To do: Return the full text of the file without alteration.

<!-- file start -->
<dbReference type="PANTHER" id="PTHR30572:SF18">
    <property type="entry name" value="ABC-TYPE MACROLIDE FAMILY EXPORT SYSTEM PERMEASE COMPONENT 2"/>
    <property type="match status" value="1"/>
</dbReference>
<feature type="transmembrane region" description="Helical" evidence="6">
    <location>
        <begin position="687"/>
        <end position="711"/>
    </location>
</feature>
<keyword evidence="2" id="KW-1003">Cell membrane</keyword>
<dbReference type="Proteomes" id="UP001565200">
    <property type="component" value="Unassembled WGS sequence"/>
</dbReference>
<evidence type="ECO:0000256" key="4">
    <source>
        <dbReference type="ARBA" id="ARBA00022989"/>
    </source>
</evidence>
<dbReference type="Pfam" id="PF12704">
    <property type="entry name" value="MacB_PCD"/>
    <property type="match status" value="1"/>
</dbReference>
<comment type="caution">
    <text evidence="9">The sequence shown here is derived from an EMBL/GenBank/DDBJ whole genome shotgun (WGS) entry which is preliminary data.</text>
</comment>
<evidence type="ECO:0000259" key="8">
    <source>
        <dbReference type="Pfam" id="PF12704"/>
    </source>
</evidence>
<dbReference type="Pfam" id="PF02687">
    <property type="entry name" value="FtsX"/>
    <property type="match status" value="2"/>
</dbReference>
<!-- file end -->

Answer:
<dbReference type="PANTHER" id="PTHR30572:SF18">
    <property type="entry name" value="ABC-TYPE MACROLIDE FAMILY EXPORT SYSTEM PERMEASE COMPONENT 2"/>
    <property type="match status" value="1"/>
</dbReference>
<feature type="transmembrane region" description="Helical" evidence="6">
    <location>
        <begin position="687"/>
        <end position="711"/>
    </location>
</feature>
<keyword evidence="2" id="KW-1003">Cell membrane</keyword>
<dbReference type="Proteomes" id="UP001565200">
    <property type="component" value="Unassembled WGS sequence"/>
</dbReference>
<evidence type="ECO:0000256" key="4">
    <source>
        <dbReference type="ARBA" id="ARBA00022989"/>
    </source>
</evidence>
<dbReference type="Pfam" id="PF12704">
    <property type="entry name" value="MacB_PCD"/>
    <property type="match status" value="1"/>
</dbReference>
<comment type="caution">
    <text evidence="9">The sequence shown here is derived from an EMBL/GenBank/DDBJ whole genome shotgun (WGS) entry which is preliminary data.</text>
</comment>
<evidence type="ECO:0000259" key="8">
    <source>
        <dbReference type="Pfam" id="PF12704"/>
    </source>
</evidence>
<dbReference type="Pfam" id="PF02687">
    <property type="entry name" value="FtsX"/>
    <property type="match status" value="2"/>
</dbReference>